A bunch of us techie geek startup junkies were sitting around swapping war stories when I offered up that I had just backed off on a venture I’d co-founded. One of the other guys said he’d recently done the same thing. This brought up the obvious question, by another one of us still deep in the trenches: “When do you give up? How can you tell when to throw in the towel?”
As always, in business, the answer is: “it depends”. In my case, I did a quick back of the envelope calculation of end state operating expenses and compared that to our sale price and conversion rates. Since that scared the crap out of me, I put together a spreadsheet with a little more detail (and more reliable mathematics). That’s when I realized I wasn’t going to get there from here. For me, the issue was timing. I personally didn’t have an unlimited runway for multiple pivots. And our last one, though a great improvement, wasn’t a rainmaker.
You’re An Investor Too
At the end of the day, you have to look at your venture as an investment, just like any other. Especially before you ask other investors to join you. In the beginning only you can assess if the returns justify the costs. If you’ve got nothing better to do, are having fun and paying your bills, that might be just fine. However, if your goal is a retirement nest egg or some significant payout, or you have limited cash to burn before you need a real job, then you need to be a little more objective. But how do you objectively evaluate something that has never existed before (and might not even exist yet)?
Show Me The Money
There’s nothing like looking at the money to give you a brisk reality check. For example, if you think about a near term outcome of a team of people all getting paid, with benefits, and some estimate of what operating expenses are likely to be you can quickly come up with an “Operating Break Even Point”. This isn’t the number that makes investors salivate, it’s the one that keeps you in business. In fact you should come up with a couple of values, one based on optimistic (read: lean) head count and expenses, and one that’s about double that. Reality will likely fall within that range. Now look at your average selling price or transaction value e.g. monthly subscription fee, unit sale price, transaction/click through fee or however you plan to eventually generate revenue. A simple division will tell you how many paid subscribers, unit sales or new customers you need to have to stay afloat. Sometimes that sobering fact is enough to take the wind out of the sails. Yet sometimes hope springs eternal and the distant goal seems achievable…in the abstract. The next challenge is extrapolate your current growth rate to see if it supports those numbers and when.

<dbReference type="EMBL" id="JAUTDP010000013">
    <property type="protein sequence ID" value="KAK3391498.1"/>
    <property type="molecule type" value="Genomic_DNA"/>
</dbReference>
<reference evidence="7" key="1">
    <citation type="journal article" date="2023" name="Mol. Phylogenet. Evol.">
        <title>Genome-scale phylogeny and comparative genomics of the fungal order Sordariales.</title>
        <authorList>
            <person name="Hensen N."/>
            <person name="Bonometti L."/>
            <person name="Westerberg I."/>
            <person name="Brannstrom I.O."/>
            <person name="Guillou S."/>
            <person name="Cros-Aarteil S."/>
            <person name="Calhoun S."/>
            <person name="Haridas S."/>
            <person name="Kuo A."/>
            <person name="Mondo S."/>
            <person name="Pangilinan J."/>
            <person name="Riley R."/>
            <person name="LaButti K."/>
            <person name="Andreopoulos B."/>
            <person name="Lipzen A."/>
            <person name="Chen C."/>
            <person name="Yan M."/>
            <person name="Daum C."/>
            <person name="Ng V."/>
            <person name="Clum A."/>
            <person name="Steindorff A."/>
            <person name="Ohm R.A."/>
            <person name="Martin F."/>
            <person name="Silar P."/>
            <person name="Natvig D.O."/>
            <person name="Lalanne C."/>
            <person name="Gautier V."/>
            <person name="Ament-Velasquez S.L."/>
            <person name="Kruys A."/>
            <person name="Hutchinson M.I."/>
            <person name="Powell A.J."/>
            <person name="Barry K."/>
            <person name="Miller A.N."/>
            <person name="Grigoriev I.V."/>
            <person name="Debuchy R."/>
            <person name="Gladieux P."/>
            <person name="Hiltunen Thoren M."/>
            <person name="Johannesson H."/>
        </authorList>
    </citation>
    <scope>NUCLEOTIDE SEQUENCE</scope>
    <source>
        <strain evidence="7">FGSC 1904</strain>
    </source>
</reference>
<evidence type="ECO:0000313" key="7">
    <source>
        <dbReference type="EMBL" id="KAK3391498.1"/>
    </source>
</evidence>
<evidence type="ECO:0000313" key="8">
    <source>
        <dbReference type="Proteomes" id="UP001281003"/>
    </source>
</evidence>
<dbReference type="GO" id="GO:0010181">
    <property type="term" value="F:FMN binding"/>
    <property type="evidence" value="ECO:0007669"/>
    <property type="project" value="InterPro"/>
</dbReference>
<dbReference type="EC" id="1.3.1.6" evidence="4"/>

If The Numbers Don’t Fit, Don’t Force Them
Watch out for the common knee jerk response to unflattering results. The urge to tweak pricing or cut expense projections is not the path out of the pit your in. Private Equity guys can pull that off with old fat companies, but you haven’t even reached critical mass – you’re not even sure what you’ll need. The only solution is improved sales volume and ramp. That’s where you need to drive changes if you’re still hoping to make this work and that’s where you need a full court press. The good news is now you have a rough model to act as goal posts.
In Search Of An Honest Opinion
Frankly, sometimes fellow startups are not helpful. In the interest of being supportive they may downplay your risks and overplay your potential. If you want an objective opinion, look to an outside advisor that works with established companies, not just startups. Or go to a bank and look at a line of credit application (at some point you WILL need to get one of these). That will give you an idea of where you are versus where you need to be. Note that none of this has anything to do with evaluating the validity of the idea, or vetting the need for your solution. This is about whether you can make a credible business out of what you’ve come up with.
You may decide to keep going just for the learning experience.
You may shift your focus from building a business to selling the IP.
Or, you may just shrug your shoulders, look back with no regrets… and bail.